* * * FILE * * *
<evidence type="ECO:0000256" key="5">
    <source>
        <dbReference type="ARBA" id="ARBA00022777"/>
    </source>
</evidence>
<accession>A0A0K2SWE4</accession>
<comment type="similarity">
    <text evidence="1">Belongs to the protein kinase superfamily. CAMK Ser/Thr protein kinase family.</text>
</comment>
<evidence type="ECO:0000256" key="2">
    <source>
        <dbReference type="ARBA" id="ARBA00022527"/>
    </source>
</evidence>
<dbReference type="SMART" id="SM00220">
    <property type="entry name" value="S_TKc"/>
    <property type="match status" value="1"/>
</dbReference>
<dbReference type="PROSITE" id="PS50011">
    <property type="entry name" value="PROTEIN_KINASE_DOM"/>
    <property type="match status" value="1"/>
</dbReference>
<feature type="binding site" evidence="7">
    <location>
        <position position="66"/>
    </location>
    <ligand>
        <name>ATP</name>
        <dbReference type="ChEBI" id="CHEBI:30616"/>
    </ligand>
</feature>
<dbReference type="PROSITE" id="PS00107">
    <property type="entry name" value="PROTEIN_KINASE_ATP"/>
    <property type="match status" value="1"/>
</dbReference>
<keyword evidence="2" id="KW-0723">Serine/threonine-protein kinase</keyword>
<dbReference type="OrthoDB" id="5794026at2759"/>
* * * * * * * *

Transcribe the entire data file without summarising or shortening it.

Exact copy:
<evidence type="ECO:0000256" key="5">
    <source>
        <dbReference type="ARBA" id="ARBA00022777"/>
    </source>
</evidence>
<accession>A0A0K2SWE4</accession>
<comment type="similarity">
    <text evidence="1">Belongs to the protein kinase superfamily. CAMK Ser/Thr protein kinase family.</text>
</comment>
<evidence type="ECO:0000256" key="2">
    <source>
        <dbReference type="ARBA" id="ARBA00022527"/>
    </source>
</evidence>
<dbReference type="SMART" id="SM00220">
    <property type="entry name" value="S_TKc"/>
    <property type="match status" value="1"/>
</dbReference>
<dbReference type="PROSITE" id="PS50011">
    <property type="entry name" value="PROTEIN_KINASE_DOM"/>
    <property type="match status" value="1"/>
</dbReference>
<feature type="binding site" evidence="7">
    <location>
        <position position="66"/>
    </location>
    <ligand>
        <name>ATP</name>
        <dbReference type="ChEBI" id="CHEBI:30616"/>
    </ligand>
</feature>
<dbReference type="PROSITE" id="PS00107">
    <property type="entry name" value="PROTEIN_KINASE_ATP"/>
    <property type="match status" value="1"/>
</dbReference>
<keyword evidence="2" id="KW-0723">Serine/threonine-protein kinase</keyword>
<dbReference type="OrthoDB" id="5794026at2759"/>